One of the best features of macOS over the years has been its built-in screen capturing utility. Working on a computer often means taking screenshots, whether it’s to show a colleague what you see, file a ticket for support, or grab images from the web or apps for creative use. Most modern computers have some way to take screenshots, but they’re often either too bare-bones or too complicated. Apple’s screen capturing features are right in the goldilocks zone–simple enough to be fast, but powerful enough to be useful.
There are three keyboard shortcut to know about when capturing your screen in macOS. One just instantly captures the whole screen, another captures just one region of the screen (you can drag out a rectangle or capture one window), and a third brings up a flexible toolbar that includes multiple options including video recording.
Here’s how screen capturing works on macOS.
Shift-⌘-3 for a quick screenshot
Tap Shift, Command (⌘), and 3 at the same time and your Mac will instantly capture everything on the entire display.
A small thumbnail will appear briefly in the lower right corner. You can click on that to open a quick editing tool that lets you crop, mark up, overlay text, and more before saving it to the default screenshot location (the desktop, unless you change that–see the section below). You can also click the thumbnail before it disappears and drag it to a folder or document, or swipe it to the right to make it save and disappear immediately.
It will be saved as a .png image file with the name “Screen Shot [date] [time].png”
Shift-⌘-4 to capture only part of the screen
Tap Shift, Command (⌘), and 4 at the same time and your mouse cursor will change to a crosshairs selector. Click and drag the crosshair to select the area of the screen you want to capture, and when you release the mouse/trackpad button you’ll get a screenshot of only the selected region. As with the Shift-⌘-3 shortcut, you’ll get a brief thumbnail popup first.
If you press and hold the Space Bar while dragging out your capture region, you can move the region around.
If you want to cancel capturing the screenshot, press Esc.
You can also capture the contents of a single window (even if it is partially hidden by other windows). After pressing Shift-⌘-4, tap the Space Bar to toggle between the crosshairs selector and a window selector, represented by a camera icon. There is no need to hold Space Bar down, just tap it once (repeated taps just switches back and forth between the window selector and region selector). Position the camera icon in the window or menu you wish to capture (it will be highlighted), and click.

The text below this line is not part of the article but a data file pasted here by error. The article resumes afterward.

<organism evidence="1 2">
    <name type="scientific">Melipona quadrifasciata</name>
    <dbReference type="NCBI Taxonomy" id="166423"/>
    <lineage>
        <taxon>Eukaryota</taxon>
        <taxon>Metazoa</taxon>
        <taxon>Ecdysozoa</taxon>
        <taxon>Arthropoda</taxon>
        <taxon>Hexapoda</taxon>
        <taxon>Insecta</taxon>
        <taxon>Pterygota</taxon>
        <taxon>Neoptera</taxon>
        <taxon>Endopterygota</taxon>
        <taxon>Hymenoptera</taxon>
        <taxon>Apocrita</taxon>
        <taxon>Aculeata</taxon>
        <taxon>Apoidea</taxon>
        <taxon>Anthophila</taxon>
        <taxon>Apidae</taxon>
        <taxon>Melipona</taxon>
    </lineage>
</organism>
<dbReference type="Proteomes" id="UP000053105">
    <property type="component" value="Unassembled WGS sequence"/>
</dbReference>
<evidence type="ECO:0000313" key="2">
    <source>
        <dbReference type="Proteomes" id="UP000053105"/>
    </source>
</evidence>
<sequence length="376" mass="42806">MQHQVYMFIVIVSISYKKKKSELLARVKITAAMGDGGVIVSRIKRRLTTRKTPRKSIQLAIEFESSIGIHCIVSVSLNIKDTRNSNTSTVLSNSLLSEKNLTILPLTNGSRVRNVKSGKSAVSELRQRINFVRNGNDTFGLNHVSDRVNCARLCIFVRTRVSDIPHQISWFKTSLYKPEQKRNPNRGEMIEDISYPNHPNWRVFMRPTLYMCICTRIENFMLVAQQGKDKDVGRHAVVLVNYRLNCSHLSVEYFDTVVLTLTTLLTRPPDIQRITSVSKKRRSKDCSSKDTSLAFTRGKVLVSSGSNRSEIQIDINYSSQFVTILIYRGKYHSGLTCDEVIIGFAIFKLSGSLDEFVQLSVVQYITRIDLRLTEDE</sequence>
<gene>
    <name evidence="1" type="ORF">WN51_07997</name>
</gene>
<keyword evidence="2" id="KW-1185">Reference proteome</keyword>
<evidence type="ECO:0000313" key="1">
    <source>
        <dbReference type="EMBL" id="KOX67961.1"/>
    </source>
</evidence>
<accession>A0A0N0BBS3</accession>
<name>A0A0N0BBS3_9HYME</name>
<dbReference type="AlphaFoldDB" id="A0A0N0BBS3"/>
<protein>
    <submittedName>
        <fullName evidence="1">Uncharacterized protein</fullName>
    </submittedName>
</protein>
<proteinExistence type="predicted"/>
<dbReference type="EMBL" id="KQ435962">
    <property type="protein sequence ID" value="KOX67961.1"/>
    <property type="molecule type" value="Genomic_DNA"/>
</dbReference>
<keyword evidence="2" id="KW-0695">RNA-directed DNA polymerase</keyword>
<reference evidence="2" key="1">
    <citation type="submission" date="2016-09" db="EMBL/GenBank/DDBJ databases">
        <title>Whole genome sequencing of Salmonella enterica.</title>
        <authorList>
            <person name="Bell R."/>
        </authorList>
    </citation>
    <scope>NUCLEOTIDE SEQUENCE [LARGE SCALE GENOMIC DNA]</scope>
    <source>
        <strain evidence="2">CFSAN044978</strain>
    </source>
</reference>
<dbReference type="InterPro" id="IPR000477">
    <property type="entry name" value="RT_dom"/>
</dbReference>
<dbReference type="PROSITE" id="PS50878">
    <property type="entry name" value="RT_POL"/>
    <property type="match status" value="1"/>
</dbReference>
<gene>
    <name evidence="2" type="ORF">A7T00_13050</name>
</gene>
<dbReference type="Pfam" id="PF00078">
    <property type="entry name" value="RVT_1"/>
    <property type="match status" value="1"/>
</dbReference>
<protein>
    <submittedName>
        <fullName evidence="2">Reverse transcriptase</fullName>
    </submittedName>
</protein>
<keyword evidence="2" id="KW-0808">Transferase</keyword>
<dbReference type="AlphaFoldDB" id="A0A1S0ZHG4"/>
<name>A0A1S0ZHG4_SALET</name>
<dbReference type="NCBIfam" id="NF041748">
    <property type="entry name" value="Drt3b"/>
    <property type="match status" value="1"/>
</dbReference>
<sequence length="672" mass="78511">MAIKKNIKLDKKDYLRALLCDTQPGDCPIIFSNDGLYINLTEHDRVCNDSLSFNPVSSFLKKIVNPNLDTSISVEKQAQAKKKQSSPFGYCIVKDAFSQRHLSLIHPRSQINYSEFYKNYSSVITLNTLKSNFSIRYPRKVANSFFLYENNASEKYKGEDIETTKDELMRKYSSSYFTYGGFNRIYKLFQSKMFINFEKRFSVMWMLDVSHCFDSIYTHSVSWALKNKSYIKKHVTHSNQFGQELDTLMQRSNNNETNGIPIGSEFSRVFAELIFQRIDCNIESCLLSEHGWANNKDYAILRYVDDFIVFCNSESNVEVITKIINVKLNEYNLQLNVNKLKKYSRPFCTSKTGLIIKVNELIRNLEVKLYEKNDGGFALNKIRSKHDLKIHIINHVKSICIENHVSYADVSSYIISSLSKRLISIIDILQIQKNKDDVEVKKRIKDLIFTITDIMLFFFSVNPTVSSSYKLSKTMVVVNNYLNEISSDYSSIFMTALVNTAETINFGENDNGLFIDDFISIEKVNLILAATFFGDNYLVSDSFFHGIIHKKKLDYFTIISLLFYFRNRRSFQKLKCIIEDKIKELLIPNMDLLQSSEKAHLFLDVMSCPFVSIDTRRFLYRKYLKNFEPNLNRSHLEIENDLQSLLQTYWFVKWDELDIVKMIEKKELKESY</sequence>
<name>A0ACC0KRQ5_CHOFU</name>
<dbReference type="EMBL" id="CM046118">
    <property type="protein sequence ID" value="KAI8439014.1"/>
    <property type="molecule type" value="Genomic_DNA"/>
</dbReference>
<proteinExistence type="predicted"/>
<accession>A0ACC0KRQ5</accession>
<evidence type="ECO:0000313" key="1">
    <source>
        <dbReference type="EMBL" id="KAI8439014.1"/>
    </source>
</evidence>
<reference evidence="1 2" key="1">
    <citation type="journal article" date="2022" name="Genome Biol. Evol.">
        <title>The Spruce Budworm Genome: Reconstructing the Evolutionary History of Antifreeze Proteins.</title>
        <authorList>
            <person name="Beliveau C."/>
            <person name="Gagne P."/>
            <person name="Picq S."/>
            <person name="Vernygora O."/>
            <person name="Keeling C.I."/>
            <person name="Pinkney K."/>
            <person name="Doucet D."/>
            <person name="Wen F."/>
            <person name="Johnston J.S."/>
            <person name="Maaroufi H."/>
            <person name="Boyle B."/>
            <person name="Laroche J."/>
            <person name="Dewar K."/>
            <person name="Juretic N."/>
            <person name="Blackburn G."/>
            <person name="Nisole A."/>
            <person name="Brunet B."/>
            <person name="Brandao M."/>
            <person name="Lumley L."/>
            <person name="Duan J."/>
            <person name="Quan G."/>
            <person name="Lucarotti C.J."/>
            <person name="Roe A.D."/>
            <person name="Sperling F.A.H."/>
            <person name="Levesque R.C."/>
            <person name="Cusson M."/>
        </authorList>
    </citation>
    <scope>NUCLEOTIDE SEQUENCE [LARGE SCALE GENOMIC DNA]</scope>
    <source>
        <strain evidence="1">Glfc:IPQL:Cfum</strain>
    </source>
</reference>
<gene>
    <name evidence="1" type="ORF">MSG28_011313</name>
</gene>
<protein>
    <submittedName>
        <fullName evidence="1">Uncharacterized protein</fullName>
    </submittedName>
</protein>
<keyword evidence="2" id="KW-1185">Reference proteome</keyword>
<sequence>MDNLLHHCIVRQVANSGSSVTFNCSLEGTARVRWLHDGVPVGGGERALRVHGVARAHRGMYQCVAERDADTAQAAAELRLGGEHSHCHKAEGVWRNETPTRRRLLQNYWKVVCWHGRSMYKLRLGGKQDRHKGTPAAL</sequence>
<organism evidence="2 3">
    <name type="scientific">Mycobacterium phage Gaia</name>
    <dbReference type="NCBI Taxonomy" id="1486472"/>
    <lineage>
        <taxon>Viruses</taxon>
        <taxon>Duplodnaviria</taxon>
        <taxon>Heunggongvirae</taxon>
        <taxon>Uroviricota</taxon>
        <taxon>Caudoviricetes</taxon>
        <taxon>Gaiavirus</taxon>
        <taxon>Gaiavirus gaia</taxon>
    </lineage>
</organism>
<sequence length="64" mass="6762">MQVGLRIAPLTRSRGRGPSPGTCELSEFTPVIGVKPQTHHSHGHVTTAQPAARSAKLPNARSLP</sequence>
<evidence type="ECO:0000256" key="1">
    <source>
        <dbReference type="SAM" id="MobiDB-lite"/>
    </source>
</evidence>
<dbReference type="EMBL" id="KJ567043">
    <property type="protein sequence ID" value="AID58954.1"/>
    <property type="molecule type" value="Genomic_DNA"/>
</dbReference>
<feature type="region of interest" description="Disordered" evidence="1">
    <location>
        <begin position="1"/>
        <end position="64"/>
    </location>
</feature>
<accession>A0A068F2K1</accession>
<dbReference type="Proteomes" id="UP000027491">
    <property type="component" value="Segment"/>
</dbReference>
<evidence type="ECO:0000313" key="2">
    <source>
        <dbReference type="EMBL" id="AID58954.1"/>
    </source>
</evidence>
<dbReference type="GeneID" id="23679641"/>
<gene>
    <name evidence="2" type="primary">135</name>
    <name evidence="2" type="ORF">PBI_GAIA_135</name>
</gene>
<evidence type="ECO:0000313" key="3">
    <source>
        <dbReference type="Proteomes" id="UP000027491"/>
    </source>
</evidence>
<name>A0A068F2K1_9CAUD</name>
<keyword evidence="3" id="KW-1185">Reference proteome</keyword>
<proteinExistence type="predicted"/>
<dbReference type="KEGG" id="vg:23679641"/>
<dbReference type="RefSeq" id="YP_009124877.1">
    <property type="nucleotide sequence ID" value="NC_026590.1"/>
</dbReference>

Shift-⌘-5 to capture video or access options
If you tap Shift, Command (⌘), and 5, you’ll see a little capture bar pop up at the bottom of your Mac display. The first three options mirror what you get when you press Shift-⌘-3 or 4: capturing the whole screen, a window, or a selection.
The next two options let you record video of your screen, either the entire screen or a selected portion (you’ll be able to resize and position the selection before you start recording). Click Record to start recording. You’ll see a small record button appear up in the menu bar at the top of your screen. Click that to stop recording.
Just as with screenshots, you’ll see a small thumbnail pop up in the lower right for a few seconds before the file is saved to your screen capture location. You can drag that thumbnail to a new location, or click on it to open a preview. There are buttons in the upper right of the preview to trim the ends of the video, delete it, or share it.
The file will be saved as an H.264 video with the .mov extension, and the file name “Screen recording [date] [time].mov”
Change screen capture location
When you press Shift-⌘-5, you’ll see an Options button on the capture bar. This menu allows you to select where you’d like save your captures (images or video). Once you select a folder, all future captures will be saved there until you change it again.
Take a timed screenshot
Also in that options menu when you press Shift-⌘-5, you’ll see the ability to set a timer. The default value is None, but 5-second and 10-second options are also availble.
When you choose one of these, the screenshot will capture (or the video will start recording) five seconds after you click to capture. A little floating timer window shows you how much time you have left.
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I have written professionally about technology for my entire adult professional life - over 20 years. I like to figure out how complicated technology works and explain it in a way anyone can understand.